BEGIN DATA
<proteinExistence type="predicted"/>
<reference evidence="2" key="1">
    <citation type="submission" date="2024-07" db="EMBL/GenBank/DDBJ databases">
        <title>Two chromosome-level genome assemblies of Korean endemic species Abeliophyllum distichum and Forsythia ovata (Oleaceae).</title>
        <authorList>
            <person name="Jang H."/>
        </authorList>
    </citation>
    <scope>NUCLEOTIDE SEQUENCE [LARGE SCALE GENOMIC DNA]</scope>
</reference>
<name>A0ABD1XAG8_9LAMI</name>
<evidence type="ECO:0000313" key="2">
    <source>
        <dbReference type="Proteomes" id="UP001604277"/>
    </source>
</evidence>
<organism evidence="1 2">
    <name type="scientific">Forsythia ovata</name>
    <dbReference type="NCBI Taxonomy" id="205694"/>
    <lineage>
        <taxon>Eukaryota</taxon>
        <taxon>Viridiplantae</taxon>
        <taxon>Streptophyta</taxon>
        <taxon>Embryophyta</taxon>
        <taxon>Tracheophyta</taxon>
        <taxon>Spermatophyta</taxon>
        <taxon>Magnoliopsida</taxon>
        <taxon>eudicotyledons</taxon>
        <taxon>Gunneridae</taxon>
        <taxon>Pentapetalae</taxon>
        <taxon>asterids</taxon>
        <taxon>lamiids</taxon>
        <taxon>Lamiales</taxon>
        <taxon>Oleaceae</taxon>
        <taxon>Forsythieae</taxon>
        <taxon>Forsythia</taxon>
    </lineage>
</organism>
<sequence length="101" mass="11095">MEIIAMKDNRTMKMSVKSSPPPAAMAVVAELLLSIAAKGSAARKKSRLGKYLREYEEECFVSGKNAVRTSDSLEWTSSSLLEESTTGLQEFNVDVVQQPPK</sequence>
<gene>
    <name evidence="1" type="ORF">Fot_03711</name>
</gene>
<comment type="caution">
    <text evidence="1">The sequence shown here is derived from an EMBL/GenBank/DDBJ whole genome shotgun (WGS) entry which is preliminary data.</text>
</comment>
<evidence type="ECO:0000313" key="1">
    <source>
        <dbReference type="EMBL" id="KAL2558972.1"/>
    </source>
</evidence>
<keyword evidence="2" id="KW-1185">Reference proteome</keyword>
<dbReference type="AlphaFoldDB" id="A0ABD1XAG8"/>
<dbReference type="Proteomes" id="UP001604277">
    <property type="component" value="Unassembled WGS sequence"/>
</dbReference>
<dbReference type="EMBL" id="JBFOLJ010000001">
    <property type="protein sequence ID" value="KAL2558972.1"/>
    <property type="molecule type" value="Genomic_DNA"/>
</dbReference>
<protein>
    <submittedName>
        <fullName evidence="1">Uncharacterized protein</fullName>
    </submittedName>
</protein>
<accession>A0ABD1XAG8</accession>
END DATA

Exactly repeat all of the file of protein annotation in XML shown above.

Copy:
<proteinExistence type="predicted"/>
<reference evidence="2" key="1">
    <citation type="submission" date="2024-07" db="EMBL/GenBank/DDBJ databases">
        <title>Two chromosome-level genome assemblies of Korean endemic species Abeliophyllum distichum and Forsythia ovata (Oleaceae).</title>
        <authorList>
            <person name="Jang H."/>
        </authorList>
    </citation>
    <scope>NUCLEOTIDE SEQUENCE [LARGE SCALE GENOMIC DNA]</scope>
</reference>
<name>A0ABD1XAG8_9LAMI</name>
<evidence type="ECO:0000313" key="2">
    <source>
        <dbReference type="Proteomes" id="UP001604277"/>
    </source>
</evidence>
<organism evidence="1 2">
    <name type="scientific">Forsythia ovata</name>
    <dbReference type="NCBI Taxonomy" id="205694"/>
    <lineage>
        <taxon>Eukaryota</taxon>
        <taxon>Viridiplantae</taxon>
        <taxon>Streptophyta</taxon>
        <taxon>Embryophyta</taxon>
        <taxon>Tracheophyta</taxon>
        <taxon>Spermatophyta</taxon>
        <taxon>Magnoliopsida</taxon>
        <taxon>eudicotyledons</taxon>
        <taxon>Gunneridae</taxon>
        <taxon>Pentapetalae</taxon>
        <taxon>asterids</taxon>
        <taxon>lamiids</taxon>
        <taxon>Lamiales</taxon>
        <taxon>Oleaceae</taxon>
        <taxon>Forsythieae</taxon>
        <taxon>Forsythia</taxon>
    </lineage>
</organism>
<sequence length="101" mass="11095">MEIIAMKDNRTMKMSVKSSPPPAAMAVVAELLLSIAAKGSAARKKSRLGKYLREYEEECFVSGKNAVRTSDSLEWTSSSLLEESTTGLQEFNVDVVQQPPK</sequence>
<gene>
    <name evidence="1" type="ORF">Fot_03711</name>
</gene>
<comment type="caution">
    <text evidence="1">The sequence shown here is derived from an EMBL/GenBank/DDBJ whole genome shotgun (WGS) entry which is preliminary data.</text>
</comment>
<evidence type="ECO:0000313" key="1">
    <source>
        <dbReference type="EMBL" id="KAL2558972.1"/>
    </source>
</evidence>
<keyword evidence="2" id="KW-1185">Reference proteome</keyword>
<dbReference type="AlphaFoldDB" id="A0ABD1XAG8"/>
<dbReference type="Proteomes" id="UP001604277">
    <property type="component" value="Unassembled WGS sequence"/>
</dbReference>
<dbReference type="EMBL" id="JBFOLJ010000001">
    <property type="protein sequence ID" value="KAL2558972.1"/>
    <property type="molecule type" value="Genomic_DNA"/>
</dbReference>
<protein>
    <submittedName>
        <fullName evidence="1">Uncharacterized protein</fullName>
    </submittedName>
</protein>
<accession>A0ABD1XAG8</accession>